Europe

  • 2020-01-22 04:34


    LONDON (MNI) - A burst of government spending has lifted year-to-date borrowing well above the full-year target, even ahead of a dose of government largesse expected in the March budget.

    The following are the key points from public sector finance data published Wednesday by the Office for National Statistics.

    - The UK's financial position has deteriorated markedly in the current financial year, courtesy of 5.0% surge in government spending on goods and services, the biggest year-to-date increase since records began in 1997.

    - Borrowing has increased by 7.9% over the first nine months of the fiscal year to GBP54.6 billion, far exceeding the Office for Budget Responsibility target of GBP47.6 billion.

  • 2020-01-17 04:34


    By Laurie Laird and Irene Prihoda

    LONDON (MNI) - UK retail sales fell unexpectedly in December, suggesting that previously-resilient consumers lost their nerve in the closing months of 2019.

    The following are the key points from December retail sales data published Friday by the Office for National Statistics.

    - Retail sales contracted by 1.0% in the fourth quarter, the biggest quarterly decline since the first quarter of 2017, leaving the sector poised to subtract 0.05 percentage points from Q4 GDP.

    - The disappointing data will only raise expectations that the Bank of England could reduce interest rates later this month.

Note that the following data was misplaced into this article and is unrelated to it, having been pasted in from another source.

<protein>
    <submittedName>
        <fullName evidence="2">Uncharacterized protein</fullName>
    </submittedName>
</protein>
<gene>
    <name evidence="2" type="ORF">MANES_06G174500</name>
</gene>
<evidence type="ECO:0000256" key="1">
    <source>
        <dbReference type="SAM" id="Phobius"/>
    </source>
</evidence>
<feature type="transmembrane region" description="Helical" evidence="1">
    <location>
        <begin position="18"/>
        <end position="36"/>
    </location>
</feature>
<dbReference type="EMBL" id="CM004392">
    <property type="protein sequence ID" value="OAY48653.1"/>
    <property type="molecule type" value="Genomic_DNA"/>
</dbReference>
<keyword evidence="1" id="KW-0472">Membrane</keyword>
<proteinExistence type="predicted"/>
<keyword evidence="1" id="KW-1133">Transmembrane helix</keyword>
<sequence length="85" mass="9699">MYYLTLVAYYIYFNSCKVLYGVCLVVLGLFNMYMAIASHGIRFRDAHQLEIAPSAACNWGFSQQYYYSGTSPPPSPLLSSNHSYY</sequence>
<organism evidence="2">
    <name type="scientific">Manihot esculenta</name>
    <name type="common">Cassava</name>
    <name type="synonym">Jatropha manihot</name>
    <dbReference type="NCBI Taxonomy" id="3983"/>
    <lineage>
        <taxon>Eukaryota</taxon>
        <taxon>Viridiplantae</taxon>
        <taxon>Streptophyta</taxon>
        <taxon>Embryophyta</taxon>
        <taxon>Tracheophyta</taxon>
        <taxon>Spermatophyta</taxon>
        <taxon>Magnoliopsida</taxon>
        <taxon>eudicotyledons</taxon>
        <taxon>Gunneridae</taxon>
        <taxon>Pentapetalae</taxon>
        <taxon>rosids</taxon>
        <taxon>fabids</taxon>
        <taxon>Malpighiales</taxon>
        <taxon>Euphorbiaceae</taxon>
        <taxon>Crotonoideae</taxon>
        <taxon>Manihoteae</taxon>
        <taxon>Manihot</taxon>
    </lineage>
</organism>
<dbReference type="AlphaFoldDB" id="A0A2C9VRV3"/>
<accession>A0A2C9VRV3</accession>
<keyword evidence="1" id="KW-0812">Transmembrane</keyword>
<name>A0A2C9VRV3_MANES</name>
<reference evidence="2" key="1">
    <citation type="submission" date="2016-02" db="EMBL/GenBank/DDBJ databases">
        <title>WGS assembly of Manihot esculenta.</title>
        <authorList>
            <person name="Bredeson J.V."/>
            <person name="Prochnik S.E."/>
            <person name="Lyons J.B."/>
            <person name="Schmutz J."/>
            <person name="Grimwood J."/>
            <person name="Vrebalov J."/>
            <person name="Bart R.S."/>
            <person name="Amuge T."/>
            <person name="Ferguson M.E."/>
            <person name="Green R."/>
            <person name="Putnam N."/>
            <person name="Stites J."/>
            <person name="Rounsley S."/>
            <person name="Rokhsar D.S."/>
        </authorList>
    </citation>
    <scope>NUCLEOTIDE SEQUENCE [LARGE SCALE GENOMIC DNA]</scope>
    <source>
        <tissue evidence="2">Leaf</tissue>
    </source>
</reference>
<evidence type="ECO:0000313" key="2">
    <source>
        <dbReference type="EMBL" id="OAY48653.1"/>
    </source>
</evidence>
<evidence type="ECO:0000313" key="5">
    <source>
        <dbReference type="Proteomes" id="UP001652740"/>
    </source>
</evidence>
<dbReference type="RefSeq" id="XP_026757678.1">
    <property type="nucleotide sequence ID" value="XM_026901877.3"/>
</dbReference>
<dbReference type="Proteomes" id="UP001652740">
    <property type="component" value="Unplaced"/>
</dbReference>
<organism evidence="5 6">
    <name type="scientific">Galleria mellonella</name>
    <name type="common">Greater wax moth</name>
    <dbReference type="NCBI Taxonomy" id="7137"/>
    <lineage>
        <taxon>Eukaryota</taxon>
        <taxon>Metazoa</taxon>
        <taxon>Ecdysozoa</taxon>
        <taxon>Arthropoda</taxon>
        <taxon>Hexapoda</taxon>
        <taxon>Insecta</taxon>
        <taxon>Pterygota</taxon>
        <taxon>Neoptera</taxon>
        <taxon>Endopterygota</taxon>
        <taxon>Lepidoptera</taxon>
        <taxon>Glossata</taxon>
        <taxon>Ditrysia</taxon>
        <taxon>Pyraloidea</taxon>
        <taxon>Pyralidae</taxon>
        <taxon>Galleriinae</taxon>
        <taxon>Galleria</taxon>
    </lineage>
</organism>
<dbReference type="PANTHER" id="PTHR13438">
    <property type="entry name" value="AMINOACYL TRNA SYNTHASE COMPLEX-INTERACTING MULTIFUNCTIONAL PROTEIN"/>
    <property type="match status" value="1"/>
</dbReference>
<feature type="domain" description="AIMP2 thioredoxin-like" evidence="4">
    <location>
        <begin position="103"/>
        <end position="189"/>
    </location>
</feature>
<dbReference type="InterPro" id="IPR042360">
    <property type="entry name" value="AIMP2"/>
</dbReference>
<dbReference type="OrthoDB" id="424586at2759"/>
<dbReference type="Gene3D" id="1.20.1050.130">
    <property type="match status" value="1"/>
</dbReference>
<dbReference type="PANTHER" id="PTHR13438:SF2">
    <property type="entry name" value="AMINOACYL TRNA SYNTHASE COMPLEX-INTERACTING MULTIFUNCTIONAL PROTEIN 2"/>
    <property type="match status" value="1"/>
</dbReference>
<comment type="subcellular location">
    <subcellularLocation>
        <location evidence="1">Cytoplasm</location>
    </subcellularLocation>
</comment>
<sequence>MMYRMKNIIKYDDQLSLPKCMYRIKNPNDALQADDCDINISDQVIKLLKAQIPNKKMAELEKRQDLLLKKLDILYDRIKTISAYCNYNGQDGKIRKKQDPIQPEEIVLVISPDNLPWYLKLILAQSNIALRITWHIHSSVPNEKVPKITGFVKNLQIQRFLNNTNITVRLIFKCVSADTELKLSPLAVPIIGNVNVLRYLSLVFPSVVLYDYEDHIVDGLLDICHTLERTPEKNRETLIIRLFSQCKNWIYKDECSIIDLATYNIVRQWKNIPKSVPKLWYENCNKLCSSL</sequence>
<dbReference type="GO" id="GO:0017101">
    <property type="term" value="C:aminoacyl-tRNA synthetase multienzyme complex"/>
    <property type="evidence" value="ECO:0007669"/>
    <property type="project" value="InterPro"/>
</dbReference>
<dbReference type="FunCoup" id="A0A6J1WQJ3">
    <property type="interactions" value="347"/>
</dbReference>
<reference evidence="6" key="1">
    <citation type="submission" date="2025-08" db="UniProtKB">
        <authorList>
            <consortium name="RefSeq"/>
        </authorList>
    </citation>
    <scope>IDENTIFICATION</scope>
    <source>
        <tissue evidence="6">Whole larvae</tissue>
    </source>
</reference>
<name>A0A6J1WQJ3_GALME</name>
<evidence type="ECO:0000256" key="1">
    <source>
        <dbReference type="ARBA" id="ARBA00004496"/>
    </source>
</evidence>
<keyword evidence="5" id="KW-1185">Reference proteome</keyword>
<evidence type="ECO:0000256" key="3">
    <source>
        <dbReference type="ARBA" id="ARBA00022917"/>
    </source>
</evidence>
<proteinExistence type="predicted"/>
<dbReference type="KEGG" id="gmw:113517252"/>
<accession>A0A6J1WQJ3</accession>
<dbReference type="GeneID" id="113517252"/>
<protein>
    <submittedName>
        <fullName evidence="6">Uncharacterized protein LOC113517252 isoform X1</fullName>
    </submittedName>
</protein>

• 2020-01-15 03:40


    By David Robinson

    LONDON (MNI) - Bank of England Monetary Policy Committee member Michael Saunders said that the UK risks falling into a low inflation trap and advocated monetary easing.

    Saunders said the UK has been suffering from a prolonged period of sluggish growth, that activity has slowed further and that the next leg of downturn may be underway.

  • 2020-01-07 16:10


    By Brooke Migdon

    WASHINGTON (MNI) - Distributors of European specialty foods and goods urged the U.S. Trade Representative to put an end to the digital tax dispute with France Tuesday, asserting the counter measures proposed by the U.S. government have little to do with the distribution of information or communication technologies.

    Hearing witnesses said the United States' proposed retaliatory tariffs of up to 100% on wine, cheese, handbags and other French products totaling $2.4 billion would threaten their bottom lines and cause consumer costs to skyrocket.

    "I can't think of a single instance where that cost wouldn't be passed on," said Joanna Rosenberg of Zwilling J.A.

  • 2019-12-20 06:39


    -Bailey Takes Office March; Will Be In Place For That Month's MPC Meet -Bailey Has No Track Record On Monetary Policy -Career To Date In Financial Stability/Regulation

    LONDON (MNI) - Andrew Bailey has been appointed as the next Governor of the Bank of England, Chancellor of the Exchequer Sajid Javid confirmed Friday.

    Bailey has built his reputation on the financial stability and regulatory wings of the Bank and has no monetary policy track record, having never sat on the Monetary Policy Committee. He will take over on March 16, ahead of that month's meeting.

  • 2019-12-20 06:00


    -Sets Out Enduring Arguments For Backing Rate Cut -Sees Further Downside Risks Linger Over UK Economy -Case For Insuring Against Lower Rate Bound By Easing Now